[PHOTO -Comelec Commissioner Elias Yusoph inspects one of 900 precinct count optical scan machines stored at the PhilPost-Comelec warehouse in Manila yesterday. JONJON VICENCIO]

MANILA, JUNE 15, 2012 (PHILSTAR) NEWS REPORT - By Edu Punay - Petitioners are preparing to appeal the Supreme Court (SC)’s ruling, which allowed the Commission on Elections (Comelec) to purchase precinct count optical scan (PCOS) machines from Smartmatic for the midterm elections in 2013.

“We will file a motion for reconsideration. We strongly believe we are correct on the grounds that we mentioned in our petition,” said Center for People Empowerment in Governance (CenPeg) director for policy studies Bobby Tuazon.

CenPeg is part of the Automated Election System Watch, which filed a petition questioning the Comelec-Smartmatic deal. The other petitioner is the Solidarity for Sovereignty.

A lawyer of another group said the SC’s decision may be a validation of former chief justice Renato Corona’s warning that his ouster would have a “chilling effect” on the judiciary.

The observation was raised yesterday by a lawyer of one of the groups opposed to the deal. The machines were used in the 2010 general elections.

“I’m afraid to think that this (decision) could be a result of the chilling effect after the conviction of Corona. I think our justices have lost their courage to stand up for what is right,” said Abraham Espejo, a counsel of a group led by Davao City Archbishop Fernando Capalla, whose petition questioning the P1.8-billion deal between the Comelec and the Netherlands-based Smartmatic was among those dismissed by the high court last Wednesday.

Espejo said the ruling meant “billions being given to a company without proper bidding process” for a poll counting system “that can be hacked.”

He said the Comelec’s stand on the issue – as defended in court by the Office of the Solicitor General – reflected that of the Palace’s.

“We all know the Comelec is an independent body. But we have to remember that its chairman is an appointee of the President,” Espejo said, referring to Comelec Chairman Sixto Brillantes, who was appointed by President Aquino in January to replace Jose Melo.

“Even the solicitor general is a member of the Cabinet,” Espejo said, referring to Francis Jardeleza, who was appointed in February. “So you see, these are all indications that this (SC ruling) was also the position of Malacañang.”

In his impeachment trial, Corona accused Malacañang of conspiring with lawmakers to have him removed so it could control the judiciary.

Acting Chief Justice Antonio Carpio laughed off Corona’s claim. Carpio is a nominee to the vacant chief justice post.

Voting 11-3 in a special session last Wednesday, SC justices dismissed the consolidated petitions of various groups seeking to stop the Comelec’s purchase of 82,000 used PCOS machines from Smartmatic.

The petitioners argued the machines were flawed and that their purchase was illegal because the July 2009 contract that provided for an option to buy the used PCOS machines had already expired in December 2010.

In a statement, Tuazon challenged Smartmatic to disclose to the public the “real ownership of their program and all the errors and bugs, major to minor, found in the election system it provided in May 2010 and the corrections supposedly made.”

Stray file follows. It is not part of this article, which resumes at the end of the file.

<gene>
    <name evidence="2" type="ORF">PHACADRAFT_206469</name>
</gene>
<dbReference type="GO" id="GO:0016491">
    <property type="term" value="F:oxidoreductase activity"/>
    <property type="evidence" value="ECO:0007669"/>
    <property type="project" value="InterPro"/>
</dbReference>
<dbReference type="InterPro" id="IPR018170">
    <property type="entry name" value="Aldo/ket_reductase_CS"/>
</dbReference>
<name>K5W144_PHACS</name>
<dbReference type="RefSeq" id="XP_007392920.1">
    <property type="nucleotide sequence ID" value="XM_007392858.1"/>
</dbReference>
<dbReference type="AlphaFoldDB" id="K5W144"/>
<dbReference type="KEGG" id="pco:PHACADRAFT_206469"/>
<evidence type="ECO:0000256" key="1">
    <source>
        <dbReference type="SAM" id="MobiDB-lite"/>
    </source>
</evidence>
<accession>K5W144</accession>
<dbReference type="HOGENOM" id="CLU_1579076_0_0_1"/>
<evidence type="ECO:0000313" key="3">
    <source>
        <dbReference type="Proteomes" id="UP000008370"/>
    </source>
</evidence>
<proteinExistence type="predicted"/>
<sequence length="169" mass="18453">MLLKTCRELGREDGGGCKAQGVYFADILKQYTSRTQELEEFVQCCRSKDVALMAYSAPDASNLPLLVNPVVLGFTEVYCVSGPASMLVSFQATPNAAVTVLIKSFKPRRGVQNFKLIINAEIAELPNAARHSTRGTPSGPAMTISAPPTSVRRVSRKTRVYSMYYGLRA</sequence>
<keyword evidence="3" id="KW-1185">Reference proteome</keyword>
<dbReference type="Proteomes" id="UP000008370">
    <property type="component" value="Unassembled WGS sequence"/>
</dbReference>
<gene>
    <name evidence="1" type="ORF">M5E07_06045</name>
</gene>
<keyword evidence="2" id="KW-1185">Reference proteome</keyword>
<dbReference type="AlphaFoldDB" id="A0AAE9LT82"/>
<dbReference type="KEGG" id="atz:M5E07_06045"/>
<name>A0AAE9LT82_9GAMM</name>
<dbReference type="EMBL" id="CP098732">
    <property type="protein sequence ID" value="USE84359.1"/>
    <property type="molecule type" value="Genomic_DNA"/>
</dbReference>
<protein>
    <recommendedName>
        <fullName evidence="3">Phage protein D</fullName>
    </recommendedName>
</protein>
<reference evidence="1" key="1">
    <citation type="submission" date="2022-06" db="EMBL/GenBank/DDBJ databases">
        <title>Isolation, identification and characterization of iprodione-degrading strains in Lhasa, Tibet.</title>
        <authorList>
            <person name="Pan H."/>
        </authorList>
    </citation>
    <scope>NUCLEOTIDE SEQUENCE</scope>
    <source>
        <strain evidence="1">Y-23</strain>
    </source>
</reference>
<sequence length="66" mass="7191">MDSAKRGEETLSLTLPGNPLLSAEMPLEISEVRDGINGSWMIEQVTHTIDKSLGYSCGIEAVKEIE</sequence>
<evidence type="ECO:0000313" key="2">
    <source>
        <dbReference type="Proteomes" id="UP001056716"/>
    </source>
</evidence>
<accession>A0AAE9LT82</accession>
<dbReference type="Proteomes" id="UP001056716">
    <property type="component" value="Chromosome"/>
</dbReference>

“The SC decision paves the way for the re-use of Smartmatic’s voting system in the May 2013 midterm elections without public bidding. The petitioners’ main issue is not the system but the vendor who provided the system found to be non-compliant with the technical and legal provisions as well as on real ownership,” he added.

But for Comelec Commissioner Rene Sarmiento, it would be very difficult to reverse the justices’ overwhelming vote favoring the Comelec-Smartmatic deal.

Brillantes, for his part, said the poll body is willing to hold a public demonstration of the PCOS machines capabilities “when the right time comes.”

“We may resume inspection of the machines next week. There are still so many things that we have to do. We are willing to show them the machines but not now,” he said.

Brillantes maintained that Comelec’s priority now is to hold a public bidding for other election-related services.

The issuance of a temporary restraining order on the PCOS purchase had stalled Comelec’s other activities, including the holding of public bidding for poll related services.

Deputy presidential spokesperson Abigail Valte in a text message said they welcome “the timeliness of the SC decision, as it now ensures the legal certainty of the automation of the 2013 elections.”

President Aquino earlier said the success of the May 2010 elections was a testament to the effectiveness and credibility of the PCOS machines.

The PCOS machines were first used in the 2010 national elections. Aquino’s overwhelming election victory was known less than 24 hours after the last voters left the polling precincts.

Associate Justice Diosdado Peralta penned the ruling. The other magistrates who voted to uphold the PCOS deal were acting Chief Justice Carpio, Associate Justices Presbitero Velasco Jr., Teresita Leonardo-de Castro, Lucas Bersamin, Mariano del Castillo, Roberto Abad, Jose Perez, Jose Mendoza, Lourdes Sereno and Bienvenido Reyes.

Justices Martin Villarama, Arturo Brion and Estela Perlas-Bernabe dissented.-With Sheila Crisostomo, Delon Porcalla

Chief News Editor: Sol Jose Vanzi

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